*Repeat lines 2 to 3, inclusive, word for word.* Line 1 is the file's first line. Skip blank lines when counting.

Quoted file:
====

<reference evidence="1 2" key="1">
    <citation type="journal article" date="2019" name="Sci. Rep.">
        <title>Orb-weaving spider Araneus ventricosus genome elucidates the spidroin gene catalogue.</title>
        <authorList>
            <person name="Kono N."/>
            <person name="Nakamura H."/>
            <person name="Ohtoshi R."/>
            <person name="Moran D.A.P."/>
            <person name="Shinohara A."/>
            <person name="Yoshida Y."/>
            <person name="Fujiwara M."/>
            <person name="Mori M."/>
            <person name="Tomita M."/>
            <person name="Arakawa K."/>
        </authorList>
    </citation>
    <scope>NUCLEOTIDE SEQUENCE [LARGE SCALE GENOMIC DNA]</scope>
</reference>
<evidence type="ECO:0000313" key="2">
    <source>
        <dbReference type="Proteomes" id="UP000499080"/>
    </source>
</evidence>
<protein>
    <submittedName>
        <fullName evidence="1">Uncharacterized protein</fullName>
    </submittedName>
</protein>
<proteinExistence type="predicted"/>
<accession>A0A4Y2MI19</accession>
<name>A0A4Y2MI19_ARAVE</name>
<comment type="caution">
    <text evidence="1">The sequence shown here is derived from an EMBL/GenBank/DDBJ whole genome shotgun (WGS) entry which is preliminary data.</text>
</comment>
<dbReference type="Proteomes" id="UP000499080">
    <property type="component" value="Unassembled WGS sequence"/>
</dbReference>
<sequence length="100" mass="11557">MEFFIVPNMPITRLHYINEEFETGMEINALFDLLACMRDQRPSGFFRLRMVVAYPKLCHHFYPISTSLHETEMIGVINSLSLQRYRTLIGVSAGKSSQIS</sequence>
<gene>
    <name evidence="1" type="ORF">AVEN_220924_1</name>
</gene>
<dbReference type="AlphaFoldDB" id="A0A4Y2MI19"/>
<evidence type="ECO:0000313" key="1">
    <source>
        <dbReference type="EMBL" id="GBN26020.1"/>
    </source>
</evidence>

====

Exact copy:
    <citation type="journal article" date="2019" name="Sci. Rep.">
        <title>Orb-weaving spider Araneus ventricosus genome elucidates the spidroin gene catalogue.</title>